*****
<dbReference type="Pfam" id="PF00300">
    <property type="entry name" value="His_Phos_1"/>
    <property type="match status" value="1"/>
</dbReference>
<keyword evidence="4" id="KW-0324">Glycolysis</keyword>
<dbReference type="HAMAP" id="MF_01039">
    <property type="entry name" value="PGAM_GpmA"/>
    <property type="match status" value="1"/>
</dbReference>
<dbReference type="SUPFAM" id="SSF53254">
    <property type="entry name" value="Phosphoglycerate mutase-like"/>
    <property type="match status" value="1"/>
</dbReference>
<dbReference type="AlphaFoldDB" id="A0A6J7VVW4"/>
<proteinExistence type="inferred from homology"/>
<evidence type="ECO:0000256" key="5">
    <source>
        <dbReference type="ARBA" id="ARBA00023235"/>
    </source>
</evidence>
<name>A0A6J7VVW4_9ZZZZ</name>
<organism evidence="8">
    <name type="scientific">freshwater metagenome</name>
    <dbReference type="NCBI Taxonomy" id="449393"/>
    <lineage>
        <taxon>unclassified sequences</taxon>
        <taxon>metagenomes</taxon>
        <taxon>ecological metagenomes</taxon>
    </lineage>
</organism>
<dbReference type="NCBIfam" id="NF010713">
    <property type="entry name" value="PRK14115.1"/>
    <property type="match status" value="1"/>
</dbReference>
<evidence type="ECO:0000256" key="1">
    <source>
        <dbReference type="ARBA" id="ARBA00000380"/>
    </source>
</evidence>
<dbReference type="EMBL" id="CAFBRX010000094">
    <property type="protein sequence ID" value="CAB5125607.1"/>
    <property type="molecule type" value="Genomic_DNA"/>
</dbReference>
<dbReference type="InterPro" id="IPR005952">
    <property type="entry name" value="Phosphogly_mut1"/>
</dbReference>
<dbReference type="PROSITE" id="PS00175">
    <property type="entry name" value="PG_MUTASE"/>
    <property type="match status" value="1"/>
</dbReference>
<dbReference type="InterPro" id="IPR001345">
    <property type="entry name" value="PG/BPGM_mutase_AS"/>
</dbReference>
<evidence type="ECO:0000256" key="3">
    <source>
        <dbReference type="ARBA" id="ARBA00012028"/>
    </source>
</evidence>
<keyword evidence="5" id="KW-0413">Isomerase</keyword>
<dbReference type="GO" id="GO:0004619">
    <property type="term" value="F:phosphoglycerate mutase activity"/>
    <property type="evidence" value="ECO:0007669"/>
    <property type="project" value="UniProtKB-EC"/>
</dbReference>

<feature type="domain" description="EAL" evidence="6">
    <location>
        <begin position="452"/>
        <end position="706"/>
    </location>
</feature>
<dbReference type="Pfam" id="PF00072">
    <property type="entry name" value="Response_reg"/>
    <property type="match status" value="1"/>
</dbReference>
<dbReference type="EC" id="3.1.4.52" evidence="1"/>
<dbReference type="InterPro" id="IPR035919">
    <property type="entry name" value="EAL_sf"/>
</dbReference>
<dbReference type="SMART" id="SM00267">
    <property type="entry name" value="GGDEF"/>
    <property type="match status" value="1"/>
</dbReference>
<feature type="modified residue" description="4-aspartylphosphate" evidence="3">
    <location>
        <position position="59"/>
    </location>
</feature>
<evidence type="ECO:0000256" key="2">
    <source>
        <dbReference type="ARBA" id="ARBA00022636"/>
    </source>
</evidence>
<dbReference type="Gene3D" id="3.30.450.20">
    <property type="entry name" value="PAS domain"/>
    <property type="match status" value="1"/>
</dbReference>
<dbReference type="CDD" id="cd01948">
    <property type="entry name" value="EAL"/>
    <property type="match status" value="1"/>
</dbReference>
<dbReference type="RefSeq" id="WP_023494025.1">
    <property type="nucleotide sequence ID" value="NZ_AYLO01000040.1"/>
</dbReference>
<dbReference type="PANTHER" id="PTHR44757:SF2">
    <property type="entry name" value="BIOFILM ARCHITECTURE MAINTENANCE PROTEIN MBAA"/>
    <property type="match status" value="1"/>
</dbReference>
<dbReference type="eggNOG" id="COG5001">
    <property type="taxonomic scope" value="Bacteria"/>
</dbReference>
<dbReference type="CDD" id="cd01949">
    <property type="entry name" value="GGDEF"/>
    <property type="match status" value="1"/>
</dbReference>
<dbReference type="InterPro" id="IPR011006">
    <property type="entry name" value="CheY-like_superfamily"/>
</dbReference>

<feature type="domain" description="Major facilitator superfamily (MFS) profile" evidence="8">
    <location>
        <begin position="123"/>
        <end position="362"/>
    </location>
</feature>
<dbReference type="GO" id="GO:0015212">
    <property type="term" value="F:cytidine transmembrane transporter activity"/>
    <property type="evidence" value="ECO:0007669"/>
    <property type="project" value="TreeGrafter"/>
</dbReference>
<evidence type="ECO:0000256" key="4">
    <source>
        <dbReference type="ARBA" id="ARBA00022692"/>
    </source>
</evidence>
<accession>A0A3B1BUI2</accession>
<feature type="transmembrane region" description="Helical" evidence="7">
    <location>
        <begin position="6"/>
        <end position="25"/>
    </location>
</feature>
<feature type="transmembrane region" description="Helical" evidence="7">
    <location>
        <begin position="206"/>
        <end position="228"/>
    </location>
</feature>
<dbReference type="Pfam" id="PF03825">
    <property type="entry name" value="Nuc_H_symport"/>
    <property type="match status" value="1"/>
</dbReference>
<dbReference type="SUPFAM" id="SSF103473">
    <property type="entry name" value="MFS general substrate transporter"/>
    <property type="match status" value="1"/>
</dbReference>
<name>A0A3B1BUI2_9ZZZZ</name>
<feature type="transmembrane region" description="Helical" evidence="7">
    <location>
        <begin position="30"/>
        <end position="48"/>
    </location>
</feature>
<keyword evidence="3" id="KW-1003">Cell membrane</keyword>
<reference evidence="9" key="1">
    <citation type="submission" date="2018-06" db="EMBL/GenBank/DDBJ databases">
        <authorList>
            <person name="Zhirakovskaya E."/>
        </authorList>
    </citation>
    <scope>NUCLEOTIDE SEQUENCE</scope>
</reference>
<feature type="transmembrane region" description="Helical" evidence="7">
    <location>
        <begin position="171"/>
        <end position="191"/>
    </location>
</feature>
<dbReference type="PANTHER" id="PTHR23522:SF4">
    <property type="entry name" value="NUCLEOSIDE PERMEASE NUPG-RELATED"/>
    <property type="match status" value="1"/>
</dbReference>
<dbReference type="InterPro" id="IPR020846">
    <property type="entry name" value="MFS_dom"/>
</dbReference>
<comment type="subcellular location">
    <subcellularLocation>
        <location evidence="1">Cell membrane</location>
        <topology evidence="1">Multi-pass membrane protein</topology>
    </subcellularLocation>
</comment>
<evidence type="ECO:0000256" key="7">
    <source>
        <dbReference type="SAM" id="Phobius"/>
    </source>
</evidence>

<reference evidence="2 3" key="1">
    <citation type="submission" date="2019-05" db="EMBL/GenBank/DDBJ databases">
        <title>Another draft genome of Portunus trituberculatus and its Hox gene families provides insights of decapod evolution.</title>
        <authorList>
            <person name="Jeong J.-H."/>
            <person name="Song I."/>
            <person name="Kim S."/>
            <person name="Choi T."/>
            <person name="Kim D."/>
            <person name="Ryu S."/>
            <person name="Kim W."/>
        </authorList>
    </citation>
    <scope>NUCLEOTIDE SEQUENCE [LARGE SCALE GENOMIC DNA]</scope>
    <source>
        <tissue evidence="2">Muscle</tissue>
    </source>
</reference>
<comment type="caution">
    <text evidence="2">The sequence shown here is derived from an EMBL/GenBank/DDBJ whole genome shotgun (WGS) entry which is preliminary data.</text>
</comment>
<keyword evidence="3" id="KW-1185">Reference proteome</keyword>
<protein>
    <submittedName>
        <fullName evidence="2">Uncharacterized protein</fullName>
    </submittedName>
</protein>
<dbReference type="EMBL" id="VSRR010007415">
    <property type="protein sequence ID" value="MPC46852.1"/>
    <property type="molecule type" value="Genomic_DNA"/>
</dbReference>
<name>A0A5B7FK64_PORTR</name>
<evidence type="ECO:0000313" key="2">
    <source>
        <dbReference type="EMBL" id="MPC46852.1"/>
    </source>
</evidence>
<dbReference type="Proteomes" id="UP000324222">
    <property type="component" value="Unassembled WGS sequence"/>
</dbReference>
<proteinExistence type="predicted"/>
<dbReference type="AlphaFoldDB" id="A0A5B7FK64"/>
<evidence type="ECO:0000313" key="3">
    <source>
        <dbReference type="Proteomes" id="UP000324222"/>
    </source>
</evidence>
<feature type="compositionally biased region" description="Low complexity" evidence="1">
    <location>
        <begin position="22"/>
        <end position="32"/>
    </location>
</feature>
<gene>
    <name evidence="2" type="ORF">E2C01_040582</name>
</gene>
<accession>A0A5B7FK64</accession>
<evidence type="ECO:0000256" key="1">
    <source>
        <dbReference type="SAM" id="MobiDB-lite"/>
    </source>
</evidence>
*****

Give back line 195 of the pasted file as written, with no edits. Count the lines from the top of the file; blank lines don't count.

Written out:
<reference evidence="2 3" key="1">